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Martha H. Reisner, a church consultant for the Board of Pensions, used to pick her churches based on how good the musical program was. Then, when she married a Presbyterian minister, Reisner gained a denominational home — and the Rev. Jim Reisner gained an accomplished soloist for his church choir.
Ruling Elder Marj Carpenter, the Moderator of the Presbyterian Church (U.S.A.)’s 207th General Assembly (1995), a tireless supporter and interpreter of mission and for 15 years director of the Presbyterian News Service, died Saturday in Big Spring, Texas, following a long illness. She was 93.
Social media is an engaging tool for talented extroverts like the Rev. Josh Kerr, who you can see making viral dance moves on TikTok or advising, “Don’t burp in your mask. Trust me,” on Facebook.
Kerr, 37, amuses, educates and inspires people of all ages — even those who seek pastoral care and discernment. However, what is not fit for a stage, says Kerr, is worship.
“Racial Justice Resources,” what is for now a one-page list of resources to help bring about racial justice in the Presbyterian Church (U.S.A.) and the wider world, is now available. Click here to view what’s currently offered. The list of resources will grow as more resources are developed.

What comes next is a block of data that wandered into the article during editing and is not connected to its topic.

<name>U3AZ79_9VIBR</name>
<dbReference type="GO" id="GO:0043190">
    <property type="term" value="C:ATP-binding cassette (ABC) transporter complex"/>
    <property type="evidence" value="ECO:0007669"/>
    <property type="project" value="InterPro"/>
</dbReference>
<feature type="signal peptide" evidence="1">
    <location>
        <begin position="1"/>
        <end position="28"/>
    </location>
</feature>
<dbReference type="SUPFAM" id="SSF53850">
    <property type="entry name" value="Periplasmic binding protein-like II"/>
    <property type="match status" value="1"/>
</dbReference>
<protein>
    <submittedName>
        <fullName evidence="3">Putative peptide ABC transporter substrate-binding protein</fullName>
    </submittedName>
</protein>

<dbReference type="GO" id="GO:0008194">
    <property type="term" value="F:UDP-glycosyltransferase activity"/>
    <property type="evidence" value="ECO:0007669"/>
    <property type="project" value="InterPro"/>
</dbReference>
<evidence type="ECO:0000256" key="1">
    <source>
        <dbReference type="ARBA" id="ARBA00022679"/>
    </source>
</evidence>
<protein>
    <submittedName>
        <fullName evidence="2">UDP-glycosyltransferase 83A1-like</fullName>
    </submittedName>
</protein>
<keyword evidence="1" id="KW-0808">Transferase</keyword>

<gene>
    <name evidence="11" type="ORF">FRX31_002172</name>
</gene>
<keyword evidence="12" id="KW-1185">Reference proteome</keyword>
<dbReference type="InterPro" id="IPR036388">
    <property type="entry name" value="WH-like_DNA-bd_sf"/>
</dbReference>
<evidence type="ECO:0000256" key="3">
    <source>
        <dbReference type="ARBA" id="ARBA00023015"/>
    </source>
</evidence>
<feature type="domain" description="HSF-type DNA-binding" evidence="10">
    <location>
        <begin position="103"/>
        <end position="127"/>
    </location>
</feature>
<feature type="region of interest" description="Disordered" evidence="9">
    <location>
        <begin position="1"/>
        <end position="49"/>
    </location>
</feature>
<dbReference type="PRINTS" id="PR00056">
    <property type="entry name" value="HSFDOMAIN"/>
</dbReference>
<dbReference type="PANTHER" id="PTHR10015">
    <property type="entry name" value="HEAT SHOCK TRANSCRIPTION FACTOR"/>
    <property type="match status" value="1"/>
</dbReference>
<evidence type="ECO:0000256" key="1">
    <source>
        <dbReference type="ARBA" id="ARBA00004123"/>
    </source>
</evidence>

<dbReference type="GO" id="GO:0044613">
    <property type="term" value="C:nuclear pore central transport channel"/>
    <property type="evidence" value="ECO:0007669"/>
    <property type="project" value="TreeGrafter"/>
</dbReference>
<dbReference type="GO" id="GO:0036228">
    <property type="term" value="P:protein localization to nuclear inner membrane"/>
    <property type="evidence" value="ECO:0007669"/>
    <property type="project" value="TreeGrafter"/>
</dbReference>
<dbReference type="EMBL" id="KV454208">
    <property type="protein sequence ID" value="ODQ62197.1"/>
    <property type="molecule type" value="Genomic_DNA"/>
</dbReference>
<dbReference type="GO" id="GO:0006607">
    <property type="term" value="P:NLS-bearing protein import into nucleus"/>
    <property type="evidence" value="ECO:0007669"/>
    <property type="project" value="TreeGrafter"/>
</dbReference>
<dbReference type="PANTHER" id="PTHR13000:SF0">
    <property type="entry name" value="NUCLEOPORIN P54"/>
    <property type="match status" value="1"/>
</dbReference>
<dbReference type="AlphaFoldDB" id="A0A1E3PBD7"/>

Staff and members of Mid-Kentucky Presbytery have used the PC(USA)’s most recently-adopted confession, the Confession of Belhar, in a new video designed to remember the victims of violence against persons of color, including Kentuckians Breonna Taylor and David McAtee, George Floyd of Minnesota and Ahmaud Arbery of Georgia.
With news this week that Warner Brothers is providing its 2019 film “Just Mercy” free for viewing on platforms including YouTube, the Rev. Dr. Edward McNulty, a Presbyterian pastor and film critic, has developed discussion questions and provided a review of the film.
The Board of Directors of the Board of Pensions has named Donald A. Walker III to succeed Judith D. Freyer as Executive Vice President and Chief Investment Officer. The appointment is effective July 1.
“Over a thousand miles away from everyone I know and love, I ran towards the chaos,” Brittany wrote to a friend.
What a strange Pentecost this will be.”
Bintou Jalloh’s father was clear — education was a priority. “Your first husband is your degree,” he told her. “You get your degree first.” He wanted Bintou to have the educational opportunity of America, so she left her home in Bamako, Mali’s capital, to study accounting at Temple University, in Philadelphia.